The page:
“The cost of electric cars is too high and the public charging infrastructure rollout is well behind schedule. This has inevitably had an impact on people choosing to switch to electric cars now, with demand showing signs of stalling in recent months.”
Likewise, Gordon Balmer, executive director of the Petrol Retailers’ Association (PRA), said: “The prime minister’s announcement reflects the reality of the delays in meeting infrastructure targets.
“The widespread adoption of electric vehicles in the UK can’t be realistically achieved without the corresponding charging network to accommodate it.
“Delays in infrastructure targets and questions around alternative methods of tax to compensate for the loss of fuel duty revenue and VAT have cast a shadow over the 2030 deadline.
“The PRA has consistently argued that the ban on new ICE vehicles by 2030 is a date without a plan and we hope the movement of the date to 2035 will allow us to continue to work with the government on a sensible strategy to decarbonise transport.”
The Independent Garage Association (IGA) also welcomed the approach,withs Stuart James, IGA chief executive, describing the delay as “the right thing to do” in the current economic climate.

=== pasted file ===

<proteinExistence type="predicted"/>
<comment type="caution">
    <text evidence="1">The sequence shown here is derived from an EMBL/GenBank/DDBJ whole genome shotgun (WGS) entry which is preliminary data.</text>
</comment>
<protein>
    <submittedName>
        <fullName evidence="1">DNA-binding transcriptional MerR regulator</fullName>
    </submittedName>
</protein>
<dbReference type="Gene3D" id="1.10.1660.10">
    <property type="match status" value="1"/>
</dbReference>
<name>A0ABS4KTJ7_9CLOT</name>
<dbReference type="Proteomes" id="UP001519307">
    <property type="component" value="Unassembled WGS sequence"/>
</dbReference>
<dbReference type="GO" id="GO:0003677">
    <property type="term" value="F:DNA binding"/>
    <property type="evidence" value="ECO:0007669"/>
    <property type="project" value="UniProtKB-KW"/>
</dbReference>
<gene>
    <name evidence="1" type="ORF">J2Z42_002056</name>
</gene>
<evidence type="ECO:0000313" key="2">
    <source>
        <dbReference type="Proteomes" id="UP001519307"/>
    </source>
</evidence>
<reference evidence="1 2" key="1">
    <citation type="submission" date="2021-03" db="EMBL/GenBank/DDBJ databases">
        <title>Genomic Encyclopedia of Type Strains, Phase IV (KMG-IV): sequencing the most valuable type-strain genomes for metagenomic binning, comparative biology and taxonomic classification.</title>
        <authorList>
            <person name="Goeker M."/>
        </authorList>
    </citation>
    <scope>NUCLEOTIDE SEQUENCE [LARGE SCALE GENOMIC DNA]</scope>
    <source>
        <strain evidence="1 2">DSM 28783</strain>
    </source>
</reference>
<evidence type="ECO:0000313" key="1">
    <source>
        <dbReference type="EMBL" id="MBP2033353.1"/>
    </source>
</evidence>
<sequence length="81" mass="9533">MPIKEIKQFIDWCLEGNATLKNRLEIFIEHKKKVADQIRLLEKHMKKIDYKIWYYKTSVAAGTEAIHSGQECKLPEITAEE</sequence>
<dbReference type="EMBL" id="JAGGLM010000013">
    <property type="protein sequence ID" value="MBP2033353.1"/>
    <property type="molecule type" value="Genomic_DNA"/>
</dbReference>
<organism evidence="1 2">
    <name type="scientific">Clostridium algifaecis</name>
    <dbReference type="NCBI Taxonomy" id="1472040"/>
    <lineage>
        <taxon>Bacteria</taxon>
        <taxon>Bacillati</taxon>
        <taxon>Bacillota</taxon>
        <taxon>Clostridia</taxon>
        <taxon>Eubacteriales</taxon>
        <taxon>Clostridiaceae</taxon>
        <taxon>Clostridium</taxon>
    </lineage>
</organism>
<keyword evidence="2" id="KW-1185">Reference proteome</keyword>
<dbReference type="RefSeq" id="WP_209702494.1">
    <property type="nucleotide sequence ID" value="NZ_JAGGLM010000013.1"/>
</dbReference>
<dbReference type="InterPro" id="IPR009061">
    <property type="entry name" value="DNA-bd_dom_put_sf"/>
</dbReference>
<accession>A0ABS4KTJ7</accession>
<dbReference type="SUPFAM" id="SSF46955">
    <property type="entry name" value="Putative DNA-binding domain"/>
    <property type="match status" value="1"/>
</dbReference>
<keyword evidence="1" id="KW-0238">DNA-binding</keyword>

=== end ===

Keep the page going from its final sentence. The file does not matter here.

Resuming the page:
“To ensure that the new 2035 is achieved, there needs to be government support not only for the required infrastructure, but also for upskilling of staff across the independent automotive sector, in order to provide consumers with the confidence that making the change to electric vehicles is backed up with an accessible network of local, competent garages to meet the changes in their motoring needs.”
As previously reported by CiTTi Magazine, the Office for Budget Responsibility’s annual report on the fiscal risks and sustainability of public finances, which was released earlier this year, predicted that forgone fuel duty payments resulting from increased electric vehicle uptake will cost the UK £13bn a year by 2030.
What’s more, confirmation of the ban delay comes just one week after the House of Lords’ Environment and Climate Change Committee opened an inquiry into electric vehicles with an evidence session that included exploration of the challenges surrounding the government’s target of phasing out internal combustion engine vehicles by 2030 and the associated planning and infrastructure hurdles.